Back in the old days, a group of performance-minded GM engineers would meet late at night and come up with ideas for the “next cool thing.” Back then there were fewer lawyers involved and they would often build a car “on the sly” in hopes of showing it to the suits and getting a green light for the project. This is one reason we got some of the classics like the Z/28 and early 1LE Camaros.
Today, things are a lot more “corporate” over at GM, but that love of performance still lives on with the gearheads that run the engineering and performance departments. Al Oppenheiser, chief engineer for the Camaro, was hearing a lot of griping from 2010 Camaro owners about the car’s handling — mainly the massive understeer. We’re also pretty sure that GM heard rumors about a Track Pack option being developed by Ford for the Mustang. In any event, the GM team decided to put together a Camaro that flat-out handled.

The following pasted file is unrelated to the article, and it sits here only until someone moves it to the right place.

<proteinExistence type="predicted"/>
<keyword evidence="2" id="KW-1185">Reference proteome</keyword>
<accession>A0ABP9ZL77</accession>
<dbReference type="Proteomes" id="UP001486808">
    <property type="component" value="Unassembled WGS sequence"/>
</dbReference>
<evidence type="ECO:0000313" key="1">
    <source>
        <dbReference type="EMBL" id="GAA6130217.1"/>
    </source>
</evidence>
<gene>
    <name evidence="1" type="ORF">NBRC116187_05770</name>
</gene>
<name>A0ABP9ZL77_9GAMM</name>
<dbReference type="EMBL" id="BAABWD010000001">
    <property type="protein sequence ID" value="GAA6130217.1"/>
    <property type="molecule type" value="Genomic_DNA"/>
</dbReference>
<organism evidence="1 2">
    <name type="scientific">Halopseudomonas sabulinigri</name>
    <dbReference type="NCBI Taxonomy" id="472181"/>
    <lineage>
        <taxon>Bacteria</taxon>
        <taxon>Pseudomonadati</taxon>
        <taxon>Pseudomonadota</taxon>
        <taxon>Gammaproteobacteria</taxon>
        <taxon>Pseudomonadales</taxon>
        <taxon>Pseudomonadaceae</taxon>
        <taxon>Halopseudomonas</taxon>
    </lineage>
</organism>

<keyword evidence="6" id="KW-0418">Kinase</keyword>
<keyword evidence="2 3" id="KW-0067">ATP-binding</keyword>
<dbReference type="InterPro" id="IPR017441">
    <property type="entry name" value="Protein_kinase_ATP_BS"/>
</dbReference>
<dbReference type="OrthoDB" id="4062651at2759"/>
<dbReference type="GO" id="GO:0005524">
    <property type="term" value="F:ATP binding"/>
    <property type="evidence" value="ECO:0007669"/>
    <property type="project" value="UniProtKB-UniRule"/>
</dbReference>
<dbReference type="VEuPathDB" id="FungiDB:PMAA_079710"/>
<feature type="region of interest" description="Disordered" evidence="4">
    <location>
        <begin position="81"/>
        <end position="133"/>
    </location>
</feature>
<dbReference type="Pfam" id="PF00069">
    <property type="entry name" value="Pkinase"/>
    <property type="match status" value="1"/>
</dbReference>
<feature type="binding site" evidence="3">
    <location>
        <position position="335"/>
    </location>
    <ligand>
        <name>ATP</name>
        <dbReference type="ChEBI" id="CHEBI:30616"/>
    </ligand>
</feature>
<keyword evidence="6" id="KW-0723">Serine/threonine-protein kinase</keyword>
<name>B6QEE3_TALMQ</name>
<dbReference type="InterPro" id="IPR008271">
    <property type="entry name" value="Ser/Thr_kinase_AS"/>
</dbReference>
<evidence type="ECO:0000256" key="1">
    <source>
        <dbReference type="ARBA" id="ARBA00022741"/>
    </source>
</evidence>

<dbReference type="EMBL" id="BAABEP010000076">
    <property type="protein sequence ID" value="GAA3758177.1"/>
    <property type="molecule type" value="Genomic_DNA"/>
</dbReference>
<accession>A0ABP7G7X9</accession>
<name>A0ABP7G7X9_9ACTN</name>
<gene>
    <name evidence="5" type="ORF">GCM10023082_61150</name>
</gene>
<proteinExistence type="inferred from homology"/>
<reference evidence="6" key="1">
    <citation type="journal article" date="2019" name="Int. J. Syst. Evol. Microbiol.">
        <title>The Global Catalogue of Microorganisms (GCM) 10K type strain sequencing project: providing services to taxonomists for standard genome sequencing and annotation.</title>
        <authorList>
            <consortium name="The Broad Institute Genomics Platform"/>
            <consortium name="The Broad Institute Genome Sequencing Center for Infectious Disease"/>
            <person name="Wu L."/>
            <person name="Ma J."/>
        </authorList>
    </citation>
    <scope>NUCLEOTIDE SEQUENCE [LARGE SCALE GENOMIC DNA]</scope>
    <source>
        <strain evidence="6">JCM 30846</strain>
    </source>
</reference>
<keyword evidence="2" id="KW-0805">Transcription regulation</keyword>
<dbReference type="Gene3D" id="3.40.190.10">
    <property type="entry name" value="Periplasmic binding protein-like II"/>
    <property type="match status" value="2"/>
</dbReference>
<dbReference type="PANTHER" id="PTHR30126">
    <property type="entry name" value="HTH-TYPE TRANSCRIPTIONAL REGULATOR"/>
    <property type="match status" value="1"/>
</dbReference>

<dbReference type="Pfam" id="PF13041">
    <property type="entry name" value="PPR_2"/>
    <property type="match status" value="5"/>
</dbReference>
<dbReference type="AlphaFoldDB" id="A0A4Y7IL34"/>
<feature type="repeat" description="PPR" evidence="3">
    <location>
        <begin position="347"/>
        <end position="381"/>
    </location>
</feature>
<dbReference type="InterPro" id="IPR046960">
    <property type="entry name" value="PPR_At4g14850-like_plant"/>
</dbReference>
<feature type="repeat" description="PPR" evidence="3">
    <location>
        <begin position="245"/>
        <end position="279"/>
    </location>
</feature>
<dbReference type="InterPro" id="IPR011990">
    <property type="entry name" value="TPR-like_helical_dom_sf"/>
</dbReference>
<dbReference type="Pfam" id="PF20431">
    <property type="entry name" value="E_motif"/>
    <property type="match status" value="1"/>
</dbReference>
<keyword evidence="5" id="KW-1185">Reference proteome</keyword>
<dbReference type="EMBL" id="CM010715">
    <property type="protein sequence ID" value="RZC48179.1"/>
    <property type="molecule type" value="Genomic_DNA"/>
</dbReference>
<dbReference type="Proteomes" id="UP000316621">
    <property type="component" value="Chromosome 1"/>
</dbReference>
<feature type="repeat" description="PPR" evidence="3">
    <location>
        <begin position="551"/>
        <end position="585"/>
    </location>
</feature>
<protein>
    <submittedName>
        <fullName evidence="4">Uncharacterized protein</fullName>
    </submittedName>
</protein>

The car was dubbed project Yellow Jacket, and it’s the father of all 1LE Camaros that followed. It was a GM fleet Camaro SS that was going to be sold off when it was liberated by some GM engineers. The sunroof was cut out and covered over with some sheetmetal and duct tape. This is the way they did it in the old days, no style like the concept cars at the auto show, just a testbed for performance. It was about engineering an all-out, affordable handler that would kick the crap out of the Mustang Laguna Seca (which it did).
The GM crew stole some of the tech from the ZL1 project, tweaked it around, added some new parts, and eventually ended up with a wonderfully balanced fifth-gen Camaro that stuck to the track like it was dripping VHT. Rumor has it they built it on the sly and caught a little flak. We can’t confirm this, but we like to think it’s true since it shows that GM still has the fire they had back in the late ’60s.
Check out these exclusive, never-before seen detail shots of GM’s project Yellow Jacket; the car that gave us the fifth-gen 1LE!